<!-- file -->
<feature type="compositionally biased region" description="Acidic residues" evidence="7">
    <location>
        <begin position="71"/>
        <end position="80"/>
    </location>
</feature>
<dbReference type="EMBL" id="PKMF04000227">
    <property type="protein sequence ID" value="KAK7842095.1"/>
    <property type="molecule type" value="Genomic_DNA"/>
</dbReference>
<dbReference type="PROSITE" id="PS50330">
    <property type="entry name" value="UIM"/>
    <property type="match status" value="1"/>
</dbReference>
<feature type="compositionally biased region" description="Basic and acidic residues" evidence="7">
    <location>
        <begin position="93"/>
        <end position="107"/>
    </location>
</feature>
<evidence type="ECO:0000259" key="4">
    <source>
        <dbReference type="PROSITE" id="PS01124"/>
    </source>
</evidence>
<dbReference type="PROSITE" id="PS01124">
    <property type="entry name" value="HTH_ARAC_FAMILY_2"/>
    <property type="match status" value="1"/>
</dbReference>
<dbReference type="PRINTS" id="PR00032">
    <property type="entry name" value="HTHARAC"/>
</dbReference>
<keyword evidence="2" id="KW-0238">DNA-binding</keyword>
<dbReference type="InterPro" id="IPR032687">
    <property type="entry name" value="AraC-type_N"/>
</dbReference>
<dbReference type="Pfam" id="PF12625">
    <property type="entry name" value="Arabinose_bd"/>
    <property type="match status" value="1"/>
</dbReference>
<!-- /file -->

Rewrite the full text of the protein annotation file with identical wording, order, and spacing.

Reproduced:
<feature type="compositionally biased region" description="Acidic residues" evidence="7">
    <location>
        <begin position="71"/>
        <end position="80"/>
    </location>
</feature>
<dbReference type="EMBL" id="PKMF04000227">
    <property type="protein sequence ID" value="KAK7842095.1"/>
    <property type="molecule type" value="Genomic_DNA"/>
</dbReference>
<dbReference type="PROSITE" id="PS50330">
    <property type="entry name" value="UIM"/>
    <property type="match status" value="1"/>
</dbReference>
<feature type="compositionally biased region" description="Basic and acidic residues" evidence="7">
    <location>
        <begin position="93"/>
        <end position="107"/>
    </location>
</feature>
<evidence type="ECO:0000259" key="4">
    <source>
        <dbReference type="PROSITE" id="PS01124"/>
    </source>
</evidence>
<dbReference type="PROSITE" id="PS01124">
    <property type="entry name" value="HTH_ARAC_FAMILY_2"/>
    <property type="match status" value="1"/>
</dbReference>
<dbReference type="PRINTS" id="PR00032">
    <property type="entry name" value="HTHARAC"/>
</dbReference>
<keyword evidence="2" id="KW-0238">DNA-binding</keyword>
<dbReference type="InterPro" id="IPR032687">
    <property type="entry name" value="AraC-type_N"/>
</dbReference>
<dbReference type="Pfam" id="PF12625">
    <property type="entry name" value="Arabinose_bd"/>
    <property type="match status" value="1"/>
</dbReference>